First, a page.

Tree monocultures in a biodiversity hotspot: Impact of pine plantations on mammal and bird assemblages in the Atlantic Forest

Tree monocultures in a biodiversity hotspot: Impact of pine plantations on mammal and bird assemblages in the Atlantic Forest

Publication date: 15 September 2018
Source:Forest Ecology and Management, Volume 424
Author(s): M.E. Iezzi, P. Cruz, D. Varela, C. De Angelo, M.S. Di Bitetti

Forest plantations of fast-growing exotic species constitute an important economic activity in tropical and temperate regions of developing countries. Large areas of native forests and grasslands are being turned into tree plantations without assessing their impacts on natural communities. We evaluated the effects of replacing native forests by non-native pine (Pinus taeda) plantations on the diversity and composition of assemblages of terrestrial mammals and ground-dwelling and understory birds, in a forest productive landscape of the Upper Paraná Atlantic Forest of Misiones, Argentina. Camera-trap stations were deployed in three different “environments”: 53 in a continuous forest, 69 in forest fragments, and 62 in tree plantations. The evaluation focused on the effect of the environment, the structural complexity of the vegetation, the cost-distance (distance weighted by connectivity) to the continuous forest, the percentage of native forest within different radii, and the cost of human access (as a proxy for hunting pressure) on both mean species richness per station and species composition. Alpha diversity of the assemblages of each environment was estimated using Hill numbers (effective number of species): q = richness, q = number of common species and q = number of dominant species. Changes in community composition were evaluated by comparing the assemblages of the three environments using three similarity indices: Sorensen (q0 = similarity in species identity), Horn (q1 = similarity in common species), and Morisita-Horn (q2 = similarity in dominant species). For mammals and birds, richness was significantly higher in forest stations (both continuous and fragmented) than in those located in plantations. For both taxa, it also decreased with the distance to the continuous forest (but with a negative quadratic term in birds). Tree plantation stands contained biased and impoverished subsets of the original assemblages. Mammal composition was affected by the environment, the distance to the continuous forest, the proportion of native forest in the landscape, and human access. The bird assemblages of plantations were seriously affected, and their composition was also influenced by changes in vegetation structure. Alternative management practices (e.g. pruning, thinning) and landscape features can partially mitigate the negative effect of tree plantations on mammal and bird assemblages. Large areas of forest that function as population sources and forest fragments immersed in the matrix of plantations are strictly necessary to preserve the original native mammal and bird assemblages in the productive landscape. Promoting connectivity and improving hunting controls will also support their conservation.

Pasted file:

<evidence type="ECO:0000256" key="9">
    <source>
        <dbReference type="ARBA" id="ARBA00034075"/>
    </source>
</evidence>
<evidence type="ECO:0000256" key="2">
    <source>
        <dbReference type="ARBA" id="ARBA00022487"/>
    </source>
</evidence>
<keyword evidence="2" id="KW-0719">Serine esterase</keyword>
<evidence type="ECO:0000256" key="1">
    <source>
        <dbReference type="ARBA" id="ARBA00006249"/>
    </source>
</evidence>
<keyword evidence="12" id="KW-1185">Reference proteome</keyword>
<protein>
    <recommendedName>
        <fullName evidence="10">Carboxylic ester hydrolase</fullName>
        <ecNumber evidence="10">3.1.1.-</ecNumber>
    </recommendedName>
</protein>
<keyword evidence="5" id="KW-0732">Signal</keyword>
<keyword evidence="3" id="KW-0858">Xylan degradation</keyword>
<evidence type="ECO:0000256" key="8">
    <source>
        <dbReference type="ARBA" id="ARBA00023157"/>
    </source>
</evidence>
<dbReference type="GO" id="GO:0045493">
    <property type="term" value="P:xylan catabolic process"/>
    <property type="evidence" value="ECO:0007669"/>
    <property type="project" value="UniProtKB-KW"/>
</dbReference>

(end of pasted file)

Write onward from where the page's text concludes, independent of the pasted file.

via ScienceDirect Publication: Forest Ecology and Management

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